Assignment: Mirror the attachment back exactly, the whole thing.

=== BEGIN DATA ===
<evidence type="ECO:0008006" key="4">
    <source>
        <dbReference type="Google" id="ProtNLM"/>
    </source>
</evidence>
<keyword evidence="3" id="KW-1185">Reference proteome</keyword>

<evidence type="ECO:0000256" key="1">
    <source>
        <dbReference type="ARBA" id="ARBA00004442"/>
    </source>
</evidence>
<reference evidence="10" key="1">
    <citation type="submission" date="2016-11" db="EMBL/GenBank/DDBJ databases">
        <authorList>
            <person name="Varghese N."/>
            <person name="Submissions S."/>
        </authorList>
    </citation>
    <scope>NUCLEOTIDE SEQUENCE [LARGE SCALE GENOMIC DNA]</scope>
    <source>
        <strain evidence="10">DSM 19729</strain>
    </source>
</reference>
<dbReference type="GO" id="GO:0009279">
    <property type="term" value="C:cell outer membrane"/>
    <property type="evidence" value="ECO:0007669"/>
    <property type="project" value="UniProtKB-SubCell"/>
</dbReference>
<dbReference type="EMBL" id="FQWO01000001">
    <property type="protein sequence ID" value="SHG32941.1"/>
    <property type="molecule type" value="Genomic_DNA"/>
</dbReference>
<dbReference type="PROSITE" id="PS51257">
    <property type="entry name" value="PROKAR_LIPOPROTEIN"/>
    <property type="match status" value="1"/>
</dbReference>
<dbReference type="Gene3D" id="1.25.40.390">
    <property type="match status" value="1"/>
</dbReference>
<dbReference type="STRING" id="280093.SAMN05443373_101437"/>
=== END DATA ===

<evidence type="ECO:0008006" key="4">
    <source>
        <dbReference type="Google" id="ProtNLM"/>
    </source>
</evidence>
<keyword evidence="3" id="KW-1185">Reference proteome</keyword>

<evidence type="ECO:0000256" key="1">
    <source>
        <dbReference type="ARBA" id="ARBA00004442"/>
    </source>
</evidence>
<reference evidence="10" key="1">
    <citation type="submission" date="2016-11" db="EMBL/GenBank/DDBJ databases">
        <authorList>
            <person name="Varghese N."/>
            <person name="Submissions S."/>
        </authorList>
    </citation>
    <scope>NUCLEOTIDE SEQUENCE [LARGE SCALE GENOMIC DNA]</scope>
    <source>
        <strain evidence="10">DSM 19729</strain>
    </source>
</reference>
<dbReference type="GO" id="GO:0009279">
    <property type="term" value="C:cell outer membrane"/>
    <property type="evidence" value="ECO:0007669"/>
    <property type="project" value="UniProtKB-SubCell"/>
</dbReference>
<dbReference type="EMBL" id="FQWO01000001">
    <property type="protein sequence ID" value="SHG32941.1"/>
    <property type="molecule type" value="Genomic_DNA"/>
</dbReference>
<dbReference type="PROSITE" id="PS51257">
    <property type="entry name" value="PROKAR_LIPOPROTEIN"/>
    <property type="match status" value="1"/>
</dbReference>
<dbReference type="Gene3D" id="1.25.40.390">
    <property type="match status" value="1"/>
</dbReference>
<dbReference type="STRING" id="280093.SAMN05443373_101437"/>